Occupy Dallas Peacefully Evicted

City says 18 protesters arrested without resistance

Dallas police moved into the Occupy Dallas encampment at City Hall Park shortly after 1 a.m., and the eviction was quietly over less than an hour later.

Eighteen protesters were arrested without resistance shortly after 1:30 a.m., city spokesman Frank J. Librio said in a statement early Thursday morning.

Police began the removal process at about midnight, Librio said. Officers asked members of the group to leave several times over a 90-minute period, the city statement said.

Officers in riot gear had left the encampment by about 1:45 a.m., although a heavy police presence remained in the area.

"Occupy Dallas exists as more than a physical location," Occupy Dallas said in a press release early Thursday morning. "We are not just a camp, but a movement. This is our (r)evolution. This is not an end, but a beginning."

The group called the eviction was a "direct violation" of its First Amendment rights to free speech, freedom of expression and assembly.

The city said in its statement that overnight camping and sleeping in public generally are not associated with First Amendment rights but that it worked with the group on an agreement to allow an encampment for a short period of time.

Police entered camp shortly after 1 a.m.

Shortly after midnight, officers began telling protesters to leave the camp. At about 12:35 a.m., an officer on a loudspeaker told the group it had 20 minutes to leave the area. And at 1 a.m., police gave demonstrators "five more minutes."

At about 1:10 a.m., police announced by loudspeaker that anyone still on the property would be arrested. Officers in riot gear appeared to be checking for people about 15 minutes later, going through each tent very deliberately and methodically.

A small group of demonstrators had erected a barricade in the middle of the camp out of tables, chairs and other objects.

Only 20 to 30 people remained in the park at about 1:15 a.m. Many demonstrators left before the police arrived.

Occupy Dallas said in its press release that Dallas police officers gave a tip to the group Wednesday evening that the camp would be cleared.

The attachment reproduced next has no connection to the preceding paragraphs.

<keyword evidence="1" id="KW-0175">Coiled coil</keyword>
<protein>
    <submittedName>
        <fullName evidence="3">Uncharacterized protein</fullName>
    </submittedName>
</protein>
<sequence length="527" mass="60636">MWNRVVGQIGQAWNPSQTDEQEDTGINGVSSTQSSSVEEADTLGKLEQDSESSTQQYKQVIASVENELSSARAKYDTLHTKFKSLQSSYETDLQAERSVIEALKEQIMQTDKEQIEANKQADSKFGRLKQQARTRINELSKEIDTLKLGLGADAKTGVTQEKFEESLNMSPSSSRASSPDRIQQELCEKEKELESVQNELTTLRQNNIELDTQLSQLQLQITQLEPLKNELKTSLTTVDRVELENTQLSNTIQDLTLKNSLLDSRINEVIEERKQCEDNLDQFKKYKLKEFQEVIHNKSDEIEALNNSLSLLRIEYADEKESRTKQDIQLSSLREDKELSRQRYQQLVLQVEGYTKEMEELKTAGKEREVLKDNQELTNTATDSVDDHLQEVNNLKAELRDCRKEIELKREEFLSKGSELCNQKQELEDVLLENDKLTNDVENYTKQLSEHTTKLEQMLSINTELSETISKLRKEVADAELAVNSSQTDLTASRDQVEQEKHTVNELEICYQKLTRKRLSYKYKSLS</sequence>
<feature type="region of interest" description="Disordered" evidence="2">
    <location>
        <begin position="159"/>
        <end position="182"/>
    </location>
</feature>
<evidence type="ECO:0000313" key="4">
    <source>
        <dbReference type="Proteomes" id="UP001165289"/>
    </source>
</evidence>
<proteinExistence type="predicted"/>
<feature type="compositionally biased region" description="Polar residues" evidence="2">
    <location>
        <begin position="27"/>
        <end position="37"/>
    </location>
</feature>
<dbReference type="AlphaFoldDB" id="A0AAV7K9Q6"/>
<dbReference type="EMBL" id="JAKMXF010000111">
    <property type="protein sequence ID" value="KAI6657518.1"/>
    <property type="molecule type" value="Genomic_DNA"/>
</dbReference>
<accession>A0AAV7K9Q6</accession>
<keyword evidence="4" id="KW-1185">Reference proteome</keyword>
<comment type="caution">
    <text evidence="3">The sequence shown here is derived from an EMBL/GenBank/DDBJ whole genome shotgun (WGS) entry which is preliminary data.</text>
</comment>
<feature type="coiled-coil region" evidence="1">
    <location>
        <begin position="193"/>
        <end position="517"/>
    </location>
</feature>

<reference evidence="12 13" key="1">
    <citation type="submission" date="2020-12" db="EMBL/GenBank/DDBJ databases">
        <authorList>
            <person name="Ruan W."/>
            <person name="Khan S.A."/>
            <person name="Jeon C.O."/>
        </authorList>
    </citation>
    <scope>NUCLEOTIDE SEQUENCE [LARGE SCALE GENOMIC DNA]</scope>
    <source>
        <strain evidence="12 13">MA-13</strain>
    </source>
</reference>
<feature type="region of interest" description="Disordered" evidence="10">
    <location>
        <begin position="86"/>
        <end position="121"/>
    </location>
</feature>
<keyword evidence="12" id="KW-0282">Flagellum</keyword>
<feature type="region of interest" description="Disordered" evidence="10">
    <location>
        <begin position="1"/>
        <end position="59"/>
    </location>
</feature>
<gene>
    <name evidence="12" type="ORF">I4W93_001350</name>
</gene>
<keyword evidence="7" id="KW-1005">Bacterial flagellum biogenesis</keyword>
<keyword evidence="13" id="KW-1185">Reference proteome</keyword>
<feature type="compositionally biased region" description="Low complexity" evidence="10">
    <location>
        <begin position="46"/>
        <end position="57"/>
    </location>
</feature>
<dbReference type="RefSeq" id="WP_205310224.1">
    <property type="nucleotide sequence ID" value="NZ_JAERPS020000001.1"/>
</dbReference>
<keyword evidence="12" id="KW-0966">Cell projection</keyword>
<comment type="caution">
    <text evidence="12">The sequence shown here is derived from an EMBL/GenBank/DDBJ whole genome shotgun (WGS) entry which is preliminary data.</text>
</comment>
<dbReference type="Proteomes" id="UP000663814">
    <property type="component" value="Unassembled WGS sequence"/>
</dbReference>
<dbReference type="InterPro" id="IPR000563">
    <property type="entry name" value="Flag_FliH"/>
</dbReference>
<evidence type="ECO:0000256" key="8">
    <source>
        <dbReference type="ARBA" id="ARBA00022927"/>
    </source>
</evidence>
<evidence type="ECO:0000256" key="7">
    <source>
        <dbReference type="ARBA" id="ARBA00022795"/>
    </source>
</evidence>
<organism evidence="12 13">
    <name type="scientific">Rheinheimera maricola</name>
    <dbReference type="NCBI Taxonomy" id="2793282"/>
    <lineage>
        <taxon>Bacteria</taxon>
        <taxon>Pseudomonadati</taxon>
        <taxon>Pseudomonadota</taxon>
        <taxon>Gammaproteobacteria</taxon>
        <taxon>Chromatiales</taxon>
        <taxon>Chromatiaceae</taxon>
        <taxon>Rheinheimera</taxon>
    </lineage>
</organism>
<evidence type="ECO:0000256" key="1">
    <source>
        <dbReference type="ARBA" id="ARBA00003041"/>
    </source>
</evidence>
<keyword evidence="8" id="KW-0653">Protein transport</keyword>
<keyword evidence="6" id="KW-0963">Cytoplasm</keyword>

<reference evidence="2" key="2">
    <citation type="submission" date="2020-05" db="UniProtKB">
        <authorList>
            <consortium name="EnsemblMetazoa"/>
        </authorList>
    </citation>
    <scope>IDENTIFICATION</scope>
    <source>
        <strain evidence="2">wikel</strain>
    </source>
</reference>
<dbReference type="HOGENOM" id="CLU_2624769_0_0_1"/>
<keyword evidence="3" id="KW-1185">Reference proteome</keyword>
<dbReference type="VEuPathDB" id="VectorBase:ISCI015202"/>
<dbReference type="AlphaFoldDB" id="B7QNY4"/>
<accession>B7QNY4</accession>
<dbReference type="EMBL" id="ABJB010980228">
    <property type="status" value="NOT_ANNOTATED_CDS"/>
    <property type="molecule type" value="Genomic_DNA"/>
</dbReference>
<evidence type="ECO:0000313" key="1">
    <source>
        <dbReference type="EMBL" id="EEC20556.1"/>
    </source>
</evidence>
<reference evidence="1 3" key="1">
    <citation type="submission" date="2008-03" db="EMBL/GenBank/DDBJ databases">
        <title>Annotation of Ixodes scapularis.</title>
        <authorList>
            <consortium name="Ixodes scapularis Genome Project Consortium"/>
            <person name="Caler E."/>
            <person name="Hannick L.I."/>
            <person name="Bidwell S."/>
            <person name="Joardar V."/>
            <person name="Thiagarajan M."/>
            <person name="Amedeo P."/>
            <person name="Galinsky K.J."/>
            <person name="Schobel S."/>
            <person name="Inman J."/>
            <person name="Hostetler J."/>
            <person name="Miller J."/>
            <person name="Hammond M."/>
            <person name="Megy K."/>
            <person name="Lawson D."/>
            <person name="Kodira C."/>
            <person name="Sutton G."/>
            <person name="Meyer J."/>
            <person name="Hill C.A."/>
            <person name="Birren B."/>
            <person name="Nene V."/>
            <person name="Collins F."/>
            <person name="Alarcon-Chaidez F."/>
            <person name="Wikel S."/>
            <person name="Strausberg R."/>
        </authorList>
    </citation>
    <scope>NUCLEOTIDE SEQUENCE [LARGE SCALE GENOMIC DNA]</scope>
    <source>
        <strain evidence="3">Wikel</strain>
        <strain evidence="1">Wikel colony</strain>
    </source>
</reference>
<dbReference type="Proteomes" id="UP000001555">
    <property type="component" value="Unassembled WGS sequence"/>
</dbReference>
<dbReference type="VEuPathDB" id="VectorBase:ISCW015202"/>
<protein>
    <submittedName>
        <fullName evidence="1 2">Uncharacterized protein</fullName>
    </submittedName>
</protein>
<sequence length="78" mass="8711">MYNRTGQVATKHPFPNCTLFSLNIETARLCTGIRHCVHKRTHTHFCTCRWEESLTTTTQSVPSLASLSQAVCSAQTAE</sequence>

More than 100 people were at the camp a few days earlier.

A very strong police presence was reported at the camp at about midnight. The campsite was totally surrounded by hundreds of police officers, including some in riot gear.

Demonstrators chanted, "This is what democracy looks like."

Some Occupy Dallas protesters began to pack up their belongings late Wednesday night as police sealed off streets in the area.

City cites safety worries as reason for eviction

Some people associated with Occupy Dallas violated the group's agreement with the city despite repeated requests for compliance, Librio said in the city's statement.

The city also cited "criminal offenses," and provided a list of 12 incidents since Oct. 24. Incidents included:

  • the Oct. 24 arrests of protesters who allegedly blocked the entrance to a Dallas bank
  • the Oct. 27 arrest of a man on suspicion of failing to register as a sex offender and sexual assault of a child
  • alleged possession of cocaine by a man arrested on suspicion of public intoxication on Nov. 2
  • a report of a woman urinating in front City Hall's entry doors on Nov. 13
  • three incidents of alleged assault on Nov. 14 and 15

Dallas police reported "increasing dissension and strife" among factions of Occupy Dallas, the statement said. The city said that while demonstrators initially maintained a "peaceful posture," violent incidents had occurred and were becoming more frequent.